Tuesday 14 August 2012

Educational coaching and fear

Here in South Africa I'm picking up an interesting vibe: if you're a teacher in the department of basic education, the system wants you to be scared, very scared. You must do exactly what you're told to do, down to the last detail of task, rubric and mark. You must do this because the system, if obeyed in this slavish way, will save the department from being accused of anything, and the educands cannot do anything except flourish. Teachers, don't use your minds, don't even think about thinking, just do what the system requires. Do all tasks, fill in all rubrics, and please present you file neatly typed out and with everything in the right order. Don't look for sense, reason, motive or meaning, just fulfill the requirements of the system, and you will be fully supported in this endeavour. On the other hand, if anything is missing or can't be verified, your work is questionable, your professionalism suspect.

I'm exaggerating a little, just a little, to make the point.

Christian Nationalism worked this way, too. Even if your thinking didn't tally with what the system wanted, you'd be walking either a tight-rope or the plank.

Fear. The hallmark of a system, any sytem, from a currricular system to a theological system to a financial system being manipulated for purposes that prefer not to be challenged. Yet education and intimidation do not go together very well. If education is about freeing the human spirit to perform with excellence in human affairs - which is what I think and feel it to be - natural fear has little motivating influence here. I don't like fear. If anyone tries to intimidate me, my automatic, instinctive response is to kill. I don't go that far, of course. Emotions can be extremely volatile, and while coaching has numerous ways to tame fierce emotions, formal education can do little other than study the behaviour of the neuron and neuro-transmitters. You can't take out a tyrant by writing a thesis. One of the simplest, most pithy statements I've come across says "Power is taken".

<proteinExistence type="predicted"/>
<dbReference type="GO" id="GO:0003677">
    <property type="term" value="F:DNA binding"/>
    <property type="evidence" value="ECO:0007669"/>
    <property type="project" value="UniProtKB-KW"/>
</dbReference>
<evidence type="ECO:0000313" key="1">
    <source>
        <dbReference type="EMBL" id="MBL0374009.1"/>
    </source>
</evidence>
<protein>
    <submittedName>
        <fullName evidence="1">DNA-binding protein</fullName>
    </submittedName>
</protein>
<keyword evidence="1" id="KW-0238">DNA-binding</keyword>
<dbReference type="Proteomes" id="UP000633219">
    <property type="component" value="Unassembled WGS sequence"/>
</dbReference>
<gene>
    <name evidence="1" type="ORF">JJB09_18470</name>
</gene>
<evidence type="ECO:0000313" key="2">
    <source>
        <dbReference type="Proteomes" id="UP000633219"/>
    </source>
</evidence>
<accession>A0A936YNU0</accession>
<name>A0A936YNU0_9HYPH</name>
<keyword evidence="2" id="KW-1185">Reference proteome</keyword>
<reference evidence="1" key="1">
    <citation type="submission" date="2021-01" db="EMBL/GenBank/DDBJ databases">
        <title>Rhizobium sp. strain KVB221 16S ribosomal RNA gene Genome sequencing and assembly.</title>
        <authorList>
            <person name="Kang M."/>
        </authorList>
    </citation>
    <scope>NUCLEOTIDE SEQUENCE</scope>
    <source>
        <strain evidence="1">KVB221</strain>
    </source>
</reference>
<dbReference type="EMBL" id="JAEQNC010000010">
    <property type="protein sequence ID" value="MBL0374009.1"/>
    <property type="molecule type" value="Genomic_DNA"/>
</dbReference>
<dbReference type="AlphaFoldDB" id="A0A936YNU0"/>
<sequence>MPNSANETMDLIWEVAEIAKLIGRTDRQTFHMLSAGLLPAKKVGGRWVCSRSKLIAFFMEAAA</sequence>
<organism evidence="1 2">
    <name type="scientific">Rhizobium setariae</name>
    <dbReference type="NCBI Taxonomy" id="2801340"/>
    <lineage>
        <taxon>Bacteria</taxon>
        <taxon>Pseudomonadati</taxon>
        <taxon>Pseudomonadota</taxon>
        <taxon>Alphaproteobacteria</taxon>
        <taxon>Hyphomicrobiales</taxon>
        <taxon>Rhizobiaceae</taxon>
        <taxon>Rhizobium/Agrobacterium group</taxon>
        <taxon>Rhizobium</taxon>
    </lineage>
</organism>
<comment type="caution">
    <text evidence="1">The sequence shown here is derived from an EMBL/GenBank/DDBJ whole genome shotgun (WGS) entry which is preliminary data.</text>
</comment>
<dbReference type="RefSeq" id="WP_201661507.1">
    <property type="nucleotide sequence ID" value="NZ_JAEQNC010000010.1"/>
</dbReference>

I'm afraid that South Africa will soon see more and more of a bullying attitude from the top. I'm told that Zuma is a charming, firendly man when you're up close, and I can believe it. I'm told how P.W.Botha sent defence force generals packing from his office in tears, and I can believe that, too. I remember well the continuous sense of threat that hovered over the South Africa that I knew before democracy, and I begin to feel the new teeth that would prefer wisdom and clarity to back off. If you work for government, just do your job, keep your head down, be thankful for your pay, and don't try to stand up for or against anything that would make government uncomfortable.  A bit like peasants in mediaeval centuries. So much for formal education. In fact, educated people will soon find no welcome in state schools. They won't fit into the system, and thus the system won't want them. This is one reason why educational coaching has a great opportunity to grow in South Africa, and I encourage teachers who want to have more fruitful influence than CAPS offers to study NLP, to practise biofocusing and apply this to learners. You actually don't apply NLP and biofocusing, you invite and participate. You're a willing partner, not a paid employee.

The system that uses fear - and there are plenty of them - needs the Irish retort. My Irish friend told me all about it. "What did the first Irishman say when he landed in Ireland?" he asked me.
"I don't know," I said, expectantly.
He beamed at me. "Tell us what the system is, because we're against it!"

I'm angry about what I see happening in formal education, especially in respect of the department of basic education. The truth, unpalatable as it may be for some, is that before democracy, education in the nation was a matter of oases in the desert. Democracy has not helped the development of education one bit: soon the oases will have vanished, and the desert will be be the sole reality. Try to prove water from a graph, grow food from baking sand. Cranking up marks while lowering standards and ignoring actual and critical  social situations do not produce highly - performing individuals.

Fortunately, educational coaching is a clear way to counter this dismal future by addressing what's actually present with what actually works. I can't see this happening in state schools, so I expect private strategies and innovation to help the educands to get to where they need to be. Biofocusing is one of these options.

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